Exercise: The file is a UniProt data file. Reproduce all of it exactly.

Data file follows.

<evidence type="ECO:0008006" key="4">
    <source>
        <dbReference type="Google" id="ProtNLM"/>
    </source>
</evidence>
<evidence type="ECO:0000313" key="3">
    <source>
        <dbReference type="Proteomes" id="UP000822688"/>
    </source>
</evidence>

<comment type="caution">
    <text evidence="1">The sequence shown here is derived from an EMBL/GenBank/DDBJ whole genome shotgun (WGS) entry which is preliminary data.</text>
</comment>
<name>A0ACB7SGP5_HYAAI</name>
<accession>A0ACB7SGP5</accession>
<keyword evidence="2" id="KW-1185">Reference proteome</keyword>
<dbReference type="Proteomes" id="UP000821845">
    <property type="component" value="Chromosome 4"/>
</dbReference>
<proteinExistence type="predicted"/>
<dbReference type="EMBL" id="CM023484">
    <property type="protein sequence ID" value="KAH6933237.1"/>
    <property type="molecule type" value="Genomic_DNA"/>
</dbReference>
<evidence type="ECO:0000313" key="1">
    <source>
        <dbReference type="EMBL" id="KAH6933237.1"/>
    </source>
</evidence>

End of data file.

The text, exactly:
<evidence type="ECO:0008006" key="4">
    <source>
        <dbReference type="Google" id="ProtNLM"/>
    </source>
</evidence>
<evidence type="ECO:0000313" key="3">
    <source>
        <dbReference type="Proteomes" id="UP000822688"/>
    </source>
</evidence>

<comment type="caution">
    <text evidence="1">The sequence shown here is derived from an EMBL/GenBank/DDBJ whole genome shotgun (WGS) entry which is preliminary data.</text>
</comment>
<name>A0ACB7SGP5_HYAAI</name>
<accession>A0ACB7SGP5</accession>
<keyword evidence="2" id="KW-1185">Reference proteome</keyword>
<dbReference type="Proteomes" id="UP000821845">
    <property type="component" value="Chromosome 4"/>
</dbReference>
<proteinExistence type="predicted"/>
<dbReference type="EMBL" id="CM023484">
    <property type="protein sequence ID" value="KAH6933237.1"/>
    <property type="molecule type" value="Genomic_DNA"/>
</dbReference>
<evidence type="ECO:0000313" key="1">
    <source>
        <dbReference type="EMBL" id="KAH6933237.1"/>
    </source>
</evidence>